A new study identifies two genes which regulate how much we dream. The genes, Chrm1 and Chrm3, play a key role in regulating REM sleep and function in different ways.
Sleep is known to allow animals to re-energize themselves and consolidate memories. Rapid eye movement (REM) sleep, a mysterious stage of sleep in which animals dream, is known to play an important role in maintaining a healthy mental and physical life, but the molecular mechanisms behind this state are barely understood. Now, an international research team led by researchers at the RIKEN Center for Biosystems Dynamics Research (BDR) in Japan has identified a pair of genes that regulate how much REM and non-REM sleep an animal experiences.
Sleep is a universal and vital behavior in animals. In higher vertebrates such as mammals and birds, sleep is classified into two phases, rapid eye movement (REM) sleep and non-REM sleep. During REM sleep, our brain is as active as it is during wakefulness, and this stage is believed to function in memory consolidation. Although our knowledge of the neural mechanisms underlying sleep has gradually advanced, the essential molecular factors that regulate REM sleep are still unknown. Now, however, a research team led by Hiroki Ueda at RIKEN BDR and The University of Tokyo has identified two essential genes involved in the regulation of REM sleep. The amount of REM sleep was drastically decreased down to almost undetectable levels when both genes were knocked out in a mouse model. This study was published by Cell Reports.
Several past studies have suggested that acetylcholine—the first identified neurotransmitter—and its receptor are important for the regulation of REM sleep. Acetylcholine is abundantly released in some parts of mammalian brain during REM sleep and wakefulness. However, it was unclear which receptor or receptors were directly involved in the regulation of REM sleep due to the complexity of the underlying neural network.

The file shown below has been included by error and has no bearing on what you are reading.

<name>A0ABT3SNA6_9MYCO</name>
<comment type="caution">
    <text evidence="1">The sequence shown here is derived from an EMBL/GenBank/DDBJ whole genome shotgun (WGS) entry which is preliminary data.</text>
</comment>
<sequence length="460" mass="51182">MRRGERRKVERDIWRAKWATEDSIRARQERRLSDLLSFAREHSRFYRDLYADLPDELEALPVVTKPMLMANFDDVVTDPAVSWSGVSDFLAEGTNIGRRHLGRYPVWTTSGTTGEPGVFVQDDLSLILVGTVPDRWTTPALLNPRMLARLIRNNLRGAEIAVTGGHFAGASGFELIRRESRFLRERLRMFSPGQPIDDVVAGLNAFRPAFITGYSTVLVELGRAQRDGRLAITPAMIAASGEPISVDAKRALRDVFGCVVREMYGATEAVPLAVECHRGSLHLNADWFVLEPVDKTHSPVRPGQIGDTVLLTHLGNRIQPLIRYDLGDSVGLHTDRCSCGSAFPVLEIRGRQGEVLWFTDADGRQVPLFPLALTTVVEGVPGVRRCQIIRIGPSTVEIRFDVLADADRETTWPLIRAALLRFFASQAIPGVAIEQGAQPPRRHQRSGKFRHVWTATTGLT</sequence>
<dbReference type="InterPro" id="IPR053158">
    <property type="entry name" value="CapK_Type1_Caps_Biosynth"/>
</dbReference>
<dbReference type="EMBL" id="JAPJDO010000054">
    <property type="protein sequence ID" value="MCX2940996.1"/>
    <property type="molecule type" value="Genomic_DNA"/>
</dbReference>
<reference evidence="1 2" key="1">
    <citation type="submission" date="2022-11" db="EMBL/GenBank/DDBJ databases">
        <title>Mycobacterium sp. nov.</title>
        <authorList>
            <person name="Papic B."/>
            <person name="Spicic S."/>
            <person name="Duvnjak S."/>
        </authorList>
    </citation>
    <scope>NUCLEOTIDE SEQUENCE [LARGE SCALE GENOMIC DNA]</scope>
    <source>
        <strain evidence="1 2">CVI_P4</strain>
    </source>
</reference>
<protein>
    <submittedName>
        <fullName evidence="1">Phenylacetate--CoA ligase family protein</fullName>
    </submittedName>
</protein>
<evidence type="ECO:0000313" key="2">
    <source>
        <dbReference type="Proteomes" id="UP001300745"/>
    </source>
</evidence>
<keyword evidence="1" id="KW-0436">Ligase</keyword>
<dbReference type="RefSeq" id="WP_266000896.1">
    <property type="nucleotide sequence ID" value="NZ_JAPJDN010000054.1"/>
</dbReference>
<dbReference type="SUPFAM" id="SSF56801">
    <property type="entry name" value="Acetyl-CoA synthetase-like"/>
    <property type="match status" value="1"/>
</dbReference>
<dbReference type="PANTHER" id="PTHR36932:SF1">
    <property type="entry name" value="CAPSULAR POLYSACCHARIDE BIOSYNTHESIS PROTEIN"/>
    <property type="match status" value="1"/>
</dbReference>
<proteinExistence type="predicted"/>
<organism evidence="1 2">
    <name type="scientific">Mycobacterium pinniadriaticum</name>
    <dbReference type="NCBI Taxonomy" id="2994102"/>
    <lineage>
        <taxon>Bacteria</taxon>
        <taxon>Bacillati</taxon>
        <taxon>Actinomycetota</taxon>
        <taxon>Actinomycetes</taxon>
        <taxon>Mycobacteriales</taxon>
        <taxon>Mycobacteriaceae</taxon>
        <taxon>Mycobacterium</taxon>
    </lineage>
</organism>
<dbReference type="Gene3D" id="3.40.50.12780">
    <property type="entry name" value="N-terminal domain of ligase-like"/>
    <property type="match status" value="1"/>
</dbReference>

For this study, the researchers used cutting-edge genetic tools to modify mouse genes and conduct genetic screening for factors whose inhibition would cause sleep abnormalities. After knocking out a number of genes encoding various acetylcholine receptors, they found that the loss of two receptors—called Chrm1 and Chrm3—induced a characteristic short-sleep profile.
These two receptors are widely distributed in distinct brain regions. The knockout of Chrm1 reduced and fragmented REM sleep, whereas knocking out Chrm3 reduced the length of non-REM sleep. When both genes were knocked out, mice failed almost entirely to experience REM sleep, but survived nonetheless.
“The surprising finding that mice are viable despite the almost complete loss of REM sleep will allow us to rigorously verify whether REM sleep plays a crucial role in fundamental biological functions such as learning and memory” says Yasutaka Niwa, the co-first author of this article.
These findings strongly suggest that these two receptors are essential for sleep regulation, especially REM sleep, and function in different ways. “The discovery that Chrm1 and Chrm3 play a key role in REM sleep opens the way to studying its underlying cellular and molecular mechanisms and will eventually allow us to define the state of REM sleep, which has been paradoxical and mysterious since its original report,” Ueda says.
Additional data is available for readers who have an extensive interest in the phenotype of the mice who lost all their REM sleep.
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